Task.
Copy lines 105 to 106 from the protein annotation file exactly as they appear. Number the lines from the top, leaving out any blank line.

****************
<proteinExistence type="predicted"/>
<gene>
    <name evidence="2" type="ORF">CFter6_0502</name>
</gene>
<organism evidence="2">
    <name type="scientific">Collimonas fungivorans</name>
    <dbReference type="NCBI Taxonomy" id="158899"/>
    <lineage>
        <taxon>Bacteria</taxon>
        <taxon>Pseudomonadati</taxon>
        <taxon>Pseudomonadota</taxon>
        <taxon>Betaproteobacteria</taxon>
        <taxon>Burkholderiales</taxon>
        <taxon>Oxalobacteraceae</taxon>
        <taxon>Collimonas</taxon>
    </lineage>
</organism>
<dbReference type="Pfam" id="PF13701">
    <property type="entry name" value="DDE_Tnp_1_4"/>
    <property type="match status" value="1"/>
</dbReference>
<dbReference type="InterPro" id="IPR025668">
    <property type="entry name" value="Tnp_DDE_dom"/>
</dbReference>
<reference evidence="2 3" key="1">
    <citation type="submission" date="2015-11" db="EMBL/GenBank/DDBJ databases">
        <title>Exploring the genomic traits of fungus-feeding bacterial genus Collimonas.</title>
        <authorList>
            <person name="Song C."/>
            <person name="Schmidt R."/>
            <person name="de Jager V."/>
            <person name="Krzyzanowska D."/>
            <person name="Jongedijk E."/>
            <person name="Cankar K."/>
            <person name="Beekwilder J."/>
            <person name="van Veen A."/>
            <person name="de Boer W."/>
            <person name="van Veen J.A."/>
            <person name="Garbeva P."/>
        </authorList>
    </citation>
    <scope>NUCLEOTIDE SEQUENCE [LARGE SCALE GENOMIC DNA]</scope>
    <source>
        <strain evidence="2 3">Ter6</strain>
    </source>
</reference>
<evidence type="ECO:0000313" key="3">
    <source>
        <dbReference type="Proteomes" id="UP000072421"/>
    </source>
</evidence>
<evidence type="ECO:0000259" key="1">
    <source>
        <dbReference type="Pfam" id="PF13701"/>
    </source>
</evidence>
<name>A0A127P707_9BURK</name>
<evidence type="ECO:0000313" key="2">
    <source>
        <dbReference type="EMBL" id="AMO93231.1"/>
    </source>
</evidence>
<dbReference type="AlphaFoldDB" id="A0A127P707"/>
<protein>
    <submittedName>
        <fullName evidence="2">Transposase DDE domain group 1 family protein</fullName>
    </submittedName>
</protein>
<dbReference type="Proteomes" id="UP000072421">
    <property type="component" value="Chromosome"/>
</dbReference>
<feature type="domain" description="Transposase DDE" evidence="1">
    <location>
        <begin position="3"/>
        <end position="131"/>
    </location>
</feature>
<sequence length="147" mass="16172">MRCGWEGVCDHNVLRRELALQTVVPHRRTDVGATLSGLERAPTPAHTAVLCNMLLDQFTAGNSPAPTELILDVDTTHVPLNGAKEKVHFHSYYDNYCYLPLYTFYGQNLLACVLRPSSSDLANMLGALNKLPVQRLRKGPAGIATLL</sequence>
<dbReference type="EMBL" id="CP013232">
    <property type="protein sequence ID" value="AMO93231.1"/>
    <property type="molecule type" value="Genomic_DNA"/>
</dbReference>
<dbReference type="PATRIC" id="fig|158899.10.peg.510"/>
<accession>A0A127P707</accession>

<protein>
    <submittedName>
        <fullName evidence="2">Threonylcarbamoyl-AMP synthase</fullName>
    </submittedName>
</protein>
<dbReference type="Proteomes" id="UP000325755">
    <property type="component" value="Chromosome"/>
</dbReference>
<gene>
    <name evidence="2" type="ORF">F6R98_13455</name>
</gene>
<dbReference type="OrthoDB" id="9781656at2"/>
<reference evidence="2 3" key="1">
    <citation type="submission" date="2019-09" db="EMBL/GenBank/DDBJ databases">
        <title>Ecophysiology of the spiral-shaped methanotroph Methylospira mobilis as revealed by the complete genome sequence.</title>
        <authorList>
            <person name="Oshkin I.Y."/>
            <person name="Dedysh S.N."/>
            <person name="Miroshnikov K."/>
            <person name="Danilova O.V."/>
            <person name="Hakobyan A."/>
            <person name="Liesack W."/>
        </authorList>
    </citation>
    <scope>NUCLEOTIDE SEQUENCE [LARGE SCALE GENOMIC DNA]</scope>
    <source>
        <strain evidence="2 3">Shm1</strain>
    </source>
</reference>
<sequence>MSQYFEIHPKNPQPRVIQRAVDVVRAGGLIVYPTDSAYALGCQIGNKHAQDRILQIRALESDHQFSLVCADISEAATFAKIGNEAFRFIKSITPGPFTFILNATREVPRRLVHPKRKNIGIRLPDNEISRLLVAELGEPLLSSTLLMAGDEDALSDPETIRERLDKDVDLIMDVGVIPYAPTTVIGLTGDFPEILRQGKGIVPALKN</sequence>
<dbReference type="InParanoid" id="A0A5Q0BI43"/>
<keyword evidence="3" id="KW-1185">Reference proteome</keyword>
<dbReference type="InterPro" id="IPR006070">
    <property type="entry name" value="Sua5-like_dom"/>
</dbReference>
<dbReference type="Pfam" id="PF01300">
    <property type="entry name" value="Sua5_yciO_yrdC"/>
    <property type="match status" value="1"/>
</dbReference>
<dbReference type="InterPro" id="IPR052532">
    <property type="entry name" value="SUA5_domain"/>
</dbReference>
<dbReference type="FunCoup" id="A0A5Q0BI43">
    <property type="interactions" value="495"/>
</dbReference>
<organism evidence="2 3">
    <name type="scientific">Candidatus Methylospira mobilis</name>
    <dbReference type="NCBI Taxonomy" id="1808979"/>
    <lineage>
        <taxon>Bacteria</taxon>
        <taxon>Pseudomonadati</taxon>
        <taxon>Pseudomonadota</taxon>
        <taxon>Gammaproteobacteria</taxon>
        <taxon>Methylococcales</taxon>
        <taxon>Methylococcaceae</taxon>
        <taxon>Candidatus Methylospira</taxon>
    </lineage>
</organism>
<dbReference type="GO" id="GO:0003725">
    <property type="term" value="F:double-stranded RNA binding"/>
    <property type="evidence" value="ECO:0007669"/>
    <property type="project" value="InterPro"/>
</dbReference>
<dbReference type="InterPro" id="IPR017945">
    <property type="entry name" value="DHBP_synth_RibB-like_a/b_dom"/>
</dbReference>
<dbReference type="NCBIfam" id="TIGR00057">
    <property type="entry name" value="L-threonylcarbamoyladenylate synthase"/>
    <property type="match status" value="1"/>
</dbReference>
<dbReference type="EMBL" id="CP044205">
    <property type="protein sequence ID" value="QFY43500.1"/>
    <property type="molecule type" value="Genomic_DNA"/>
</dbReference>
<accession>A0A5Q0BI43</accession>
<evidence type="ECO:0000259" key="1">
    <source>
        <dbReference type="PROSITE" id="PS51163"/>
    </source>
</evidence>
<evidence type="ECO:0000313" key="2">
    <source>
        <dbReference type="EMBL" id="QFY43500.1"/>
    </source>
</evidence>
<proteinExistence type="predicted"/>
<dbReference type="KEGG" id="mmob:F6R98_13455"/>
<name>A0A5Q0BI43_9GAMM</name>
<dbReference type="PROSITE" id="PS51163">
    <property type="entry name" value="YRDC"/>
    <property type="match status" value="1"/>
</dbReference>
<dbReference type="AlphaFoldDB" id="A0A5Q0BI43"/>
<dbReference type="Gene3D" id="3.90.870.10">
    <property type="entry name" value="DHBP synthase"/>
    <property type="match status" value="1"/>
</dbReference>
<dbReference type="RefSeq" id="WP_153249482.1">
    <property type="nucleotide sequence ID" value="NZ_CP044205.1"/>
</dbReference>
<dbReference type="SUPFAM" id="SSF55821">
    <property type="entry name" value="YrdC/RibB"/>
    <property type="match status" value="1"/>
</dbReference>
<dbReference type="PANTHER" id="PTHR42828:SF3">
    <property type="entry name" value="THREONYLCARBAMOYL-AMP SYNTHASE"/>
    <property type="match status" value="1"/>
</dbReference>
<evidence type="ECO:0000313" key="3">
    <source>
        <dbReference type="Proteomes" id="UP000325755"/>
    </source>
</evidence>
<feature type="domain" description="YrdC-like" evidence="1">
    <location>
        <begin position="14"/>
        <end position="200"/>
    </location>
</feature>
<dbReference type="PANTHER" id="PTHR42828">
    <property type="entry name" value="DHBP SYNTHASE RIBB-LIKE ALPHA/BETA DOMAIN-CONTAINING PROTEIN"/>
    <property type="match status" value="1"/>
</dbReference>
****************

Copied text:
            <person name="Hakobyan A."/>
            <person name="Liesack W."/>